Thursday, July 12, 2012
House jobs bill could hit Senate floor next week

Boston — A Senate committee could release House Speaker Robert DeLeo’s job creation and economic development bill Thursday, according to a key senator.

Senate Bonding Committee Chairman Sen. Brian Joyce said the bill would be referred to Ways and Means and possibly reach the Senate floor for a vote sometime next week.

“We are working on it even as we speak. It’s got an awful lot of material in there that we’ve been scrutinizing. There are some very good ideas. We’re looking at adding a component to help spark increased energy efficiency projects in Massachusetts,” Joyce told the News Service Wednesday evening.

Joyce said the committee was looking to revamp a program known as Property Assessed Clean Energy, or PACE, that has failed to generate the interest lawmakers had hoped when it approved the program several years ago.

Under the PACE program, cities and towns are allowed to issue bonds to provide homeowners and businesses an opportunity to become more energy efficient, and the loans get repaid through a charge on their property tax bills.

“It hasn’t caught on like we wanted it to,” Joyce said.

Senators are exploring the possibility of allowing MassDevelopment to issue bonds to provide low-income loans for industrial and commercial building owners to invest in energy efficiency projects.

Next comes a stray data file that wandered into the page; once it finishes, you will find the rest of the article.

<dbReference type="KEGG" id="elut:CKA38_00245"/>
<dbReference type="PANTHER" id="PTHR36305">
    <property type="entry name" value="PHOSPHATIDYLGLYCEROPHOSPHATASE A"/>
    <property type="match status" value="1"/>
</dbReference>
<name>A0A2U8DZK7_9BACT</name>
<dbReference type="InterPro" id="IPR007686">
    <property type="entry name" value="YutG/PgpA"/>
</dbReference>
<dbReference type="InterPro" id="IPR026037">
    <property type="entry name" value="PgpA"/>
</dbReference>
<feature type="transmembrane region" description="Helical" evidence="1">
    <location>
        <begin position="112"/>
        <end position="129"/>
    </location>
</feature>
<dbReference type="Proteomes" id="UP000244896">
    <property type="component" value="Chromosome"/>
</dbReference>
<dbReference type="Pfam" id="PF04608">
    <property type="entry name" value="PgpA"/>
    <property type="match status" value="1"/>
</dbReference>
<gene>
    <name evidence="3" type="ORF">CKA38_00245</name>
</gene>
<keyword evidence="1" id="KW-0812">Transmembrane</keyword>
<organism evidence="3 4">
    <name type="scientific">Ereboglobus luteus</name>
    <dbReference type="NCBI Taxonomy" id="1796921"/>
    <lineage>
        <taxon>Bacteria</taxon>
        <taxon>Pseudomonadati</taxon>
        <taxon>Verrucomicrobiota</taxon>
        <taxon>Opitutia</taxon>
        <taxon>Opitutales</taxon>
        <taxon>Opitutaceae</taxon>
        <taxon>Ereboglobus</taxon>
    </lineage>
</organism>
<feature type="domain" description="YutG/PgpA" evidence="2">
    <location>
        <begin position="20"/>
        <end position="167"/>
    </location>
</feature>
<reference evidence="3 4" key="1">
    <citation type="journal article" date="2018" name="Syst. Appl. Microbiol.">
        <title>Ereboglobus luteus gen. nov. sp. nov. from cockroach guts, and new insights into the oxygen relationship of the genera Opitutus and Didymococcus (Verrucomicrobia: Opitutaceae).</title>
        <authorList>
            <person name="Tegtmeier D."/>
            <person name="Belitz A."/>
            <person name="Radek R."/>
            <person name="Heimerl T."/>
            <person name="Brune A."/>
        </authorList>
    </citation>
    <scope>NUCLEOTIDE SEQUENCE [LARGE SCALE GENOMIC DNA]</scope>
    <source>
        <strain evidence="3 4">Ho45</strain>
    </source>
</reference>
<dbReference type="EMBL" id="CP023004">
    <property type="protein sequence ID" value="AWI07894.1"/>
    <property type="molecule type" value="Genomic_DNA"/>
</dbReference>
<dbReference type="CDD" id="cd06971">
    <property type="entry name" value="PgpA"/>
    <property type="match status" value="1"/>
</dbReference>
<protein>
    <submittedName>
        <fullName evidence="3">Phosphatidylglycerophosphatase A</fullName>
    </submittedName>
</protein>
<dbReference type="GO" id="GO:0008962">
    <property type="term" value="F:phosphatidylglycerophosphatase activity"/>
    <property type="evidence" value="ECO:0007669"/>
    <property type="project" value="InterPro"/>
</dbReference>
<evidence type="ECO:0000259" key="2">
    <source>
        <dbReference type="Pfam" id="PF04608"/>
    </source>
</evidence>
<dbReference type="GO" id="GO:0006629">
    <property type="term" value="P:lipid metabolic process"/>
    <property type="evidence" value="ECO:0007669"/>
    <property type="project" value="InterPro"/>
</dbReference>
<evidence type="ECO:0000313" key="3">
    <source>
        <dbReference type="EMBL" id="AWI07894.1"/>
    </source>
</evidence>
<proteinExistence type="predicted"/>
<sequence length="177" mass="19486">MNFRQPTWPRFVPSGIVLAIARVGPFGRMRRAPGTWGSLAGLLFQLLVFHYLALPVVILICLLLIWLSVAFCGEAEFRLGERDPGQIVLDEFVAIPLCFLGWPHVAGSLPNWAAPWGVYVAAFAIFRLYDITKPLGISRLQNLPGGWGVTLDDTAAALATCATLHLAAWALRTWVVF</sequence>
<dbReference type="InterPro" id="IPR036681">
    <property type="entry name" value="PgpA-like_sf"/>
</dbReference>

“This could spur jobs in the building trades, an area hard hit by job losses, and reduce property owners’ energy expenses, giving them more discretionary income to invest in more jobs,” Joyce said.

While job creation was a top goal of many lawmakers heading into the 2011-2012 session, economic development legislation has been slow to take shape. Supporters of a casino law approved last November touted the promise of thousands of new jobs and new government revenues, but the industry, which saw a casino bill deal collapse in the summer of 2010, is still far from taking shape in Massachusetts.

Formal sessions are scheduled to end in three weeks and if a jobs bill clears the Senate, House and Senate negotiators will have little time to strike a compromise before July 31.

The House passed its economic development bill in late May. It included a new $50 million innovation investment fund to support research and development at universities and research centers where House leaders say the state's economic strengths lie. The bill also included a new manufacturing grant program to support small businesses, increased funding to advance large economic projects, expanded efforts to expedite permitting, included $2 million to match stipends in the private sector for tech startup interns and called for a two-year extension on state and local permits for projects that have been unable to move forward due to tight credit markets.